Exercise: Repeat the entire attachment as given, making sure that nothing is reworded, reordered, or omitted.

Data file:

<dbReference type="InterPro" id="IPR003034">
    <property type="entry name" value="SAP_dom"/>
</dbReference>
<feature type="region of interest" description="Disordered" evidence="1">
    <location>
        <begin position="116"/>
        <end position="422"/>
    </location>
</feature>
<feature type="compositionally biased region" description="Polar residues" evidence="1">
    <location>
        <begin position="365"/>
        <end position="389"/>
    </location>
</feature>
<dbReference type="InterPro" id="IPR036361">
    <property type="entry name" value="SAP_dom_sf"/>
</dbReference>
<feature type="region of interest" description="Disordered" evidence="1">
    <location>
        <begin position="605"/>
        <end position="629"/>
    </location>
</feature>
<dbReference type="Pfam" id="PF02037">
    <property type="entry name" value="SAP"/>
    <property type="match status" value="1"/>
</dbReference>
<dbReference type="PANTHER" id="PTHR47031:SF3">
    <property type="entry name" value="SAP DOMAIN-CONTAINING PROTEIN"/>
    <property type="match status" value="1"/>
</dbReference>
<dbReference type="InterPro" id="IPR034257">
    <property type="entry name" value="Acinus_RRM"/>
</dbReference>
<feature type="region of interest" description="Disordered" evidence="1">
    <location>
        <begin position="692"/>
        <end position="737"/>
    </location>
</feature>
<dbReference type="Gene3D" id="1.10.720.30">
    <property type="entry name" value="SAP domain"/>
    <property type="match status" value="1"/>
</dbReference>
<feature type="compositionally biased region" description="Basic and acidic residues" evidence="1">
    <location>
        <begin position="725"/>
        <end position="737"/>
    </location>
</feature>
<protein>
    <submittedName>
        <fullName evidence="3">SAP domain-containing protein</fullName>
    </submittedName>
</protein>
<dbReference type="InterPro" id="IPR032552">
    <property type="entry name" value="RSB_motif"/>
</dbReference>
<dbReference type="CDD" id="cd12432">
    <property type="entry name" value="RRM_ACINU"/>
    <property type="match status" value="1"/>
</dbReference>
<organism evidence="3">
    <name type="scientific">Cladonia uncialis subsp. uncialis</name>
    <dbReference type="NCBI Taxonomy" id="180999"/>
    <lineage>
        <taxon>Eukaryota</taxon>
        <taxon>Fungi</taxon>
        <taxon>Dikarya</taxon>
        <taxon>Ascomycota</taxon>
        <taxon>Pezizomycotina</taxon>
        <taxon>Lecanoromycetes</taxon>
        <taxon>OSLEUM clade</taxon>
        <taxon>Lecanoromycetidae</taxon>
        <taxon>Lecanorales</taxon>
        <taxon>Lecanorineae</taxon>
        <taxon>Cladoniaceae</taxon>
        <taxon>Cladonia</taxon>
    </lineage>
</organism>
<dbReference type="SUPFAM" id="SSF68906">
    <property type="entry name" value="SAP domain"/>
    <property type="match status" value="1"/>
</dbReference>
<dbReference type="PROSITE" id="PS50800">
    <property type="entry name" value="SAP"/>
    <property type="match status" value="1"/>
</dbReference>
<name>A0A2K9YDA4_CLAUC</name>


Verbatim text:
<dbReference type="InterPro" id="IPR003034">
    <property type="entry name" value="SAP_dom"/>
</dbReference>
<feature type="region of interest" description="Disordered" evidence="1">
    <location>
        <begin position="116"/>
        <end position="422"/>
    </location>
</feature>
<feature type="compositionally biased region" description="Polar residues" evidence="1">
    <location>
        <begin position="365"/>
        <end position="389"/>
    </location>
</feature>
<dbReference type="InterPro" id="IPR036361">
    <property type="entry name" value="SAP_dom_sf"/>
</dbReference>
<feature type="region of interest" description="Disordered" evidence="1">
    <location>
        <begin position="605"/>
        <end position="629"/>
    </location>
</feature>
<dbReference type="Pfam" id="PF02037">
    <property type="entry name" value="SAP"/>
    <property type="match status" value="1"/>
</dbReference>
<dbReference type="PANTHER" id="PTHR47031:SF3">
    <property type="entry name" value="SAP DOMAIN-CONTAINING PROTEIN"/>
    <property type="match status" value="1"/>
</dbReference>
<dbReference type="InterPro" id="IPR034257">
    <property type="entry name" value="Acinus_RRM"/>
</dbReference>
<feature type="region of interest" description="Disordered" evidence="1">
    <location>
        <begin position="692"/>
        <end position="737"/>
    </location>
</feature>
<dbReference type="Gene3D" id="1.10.720.30">
    <property type="entry name" value="SAP domain"/>
    <property type="match status" value="1"/>
</dbReference>
<feature type="compositionally biased region" description="Basic and acidic residues" evidence="1">
    <location>
        <begin position="725"/>
        <end position="737"/>
    </location>
</feature>
<protein>
    <submittedName>
        <fullName evidence="3">SAP domain-containing protein</fullName>
    </submittedName>
</protein>
<dbReference type="InterPro" id="IPR032552">
    <property type="entry name" value="RSB_motif"/>
</dbReference>
<dbReference type="CDD" id="cd12432">
    <property type="entry name" value="RRM_ACINU"/>
    <property type="match status" value="1"/>
</dbReference>
<organism evidence="3">
    <name type="scientific">Cladonia uncialis subsp. uncialis</name>
    <dbReference type="NCBI Taxonomy" id="180999"/>
    <lineage>
        <taxon>Eukaryota</taxon>
        <taxon>Fungi</taxon>
        <taxon>Dikarya</taxon>
        <taxon>Ascomycota</taxon>
        <taxon>Pezizomycotina</taxon>
        <taxon>Lecanoromycetes</taxon>
        <taxon>OSLEUM clade</taxon>
        <taxon>Lecanoromycetidae</taxon>
        <taxon>Lecanorales</taxon>
        <taxon>Lecanorineae</taxon>
        <taxon>Cladoniaceae</taxon>
        <taxon>Cladonia</taxon>
    </lineage>
</organism>
<dbReference type="SUPFAM" id="SSF68906">
    <property type="entry name" value="SAP domain"/>
    <property type="match status" value="1"/>
</dbReference>
<dbReference type="PROSITE" id="PS50800">
    <property type="entry name" value="SAP"/>
    <property type="match status" value="1"/>
</dbReference>
<name>A0A2K9YDA4_CLAUC</name>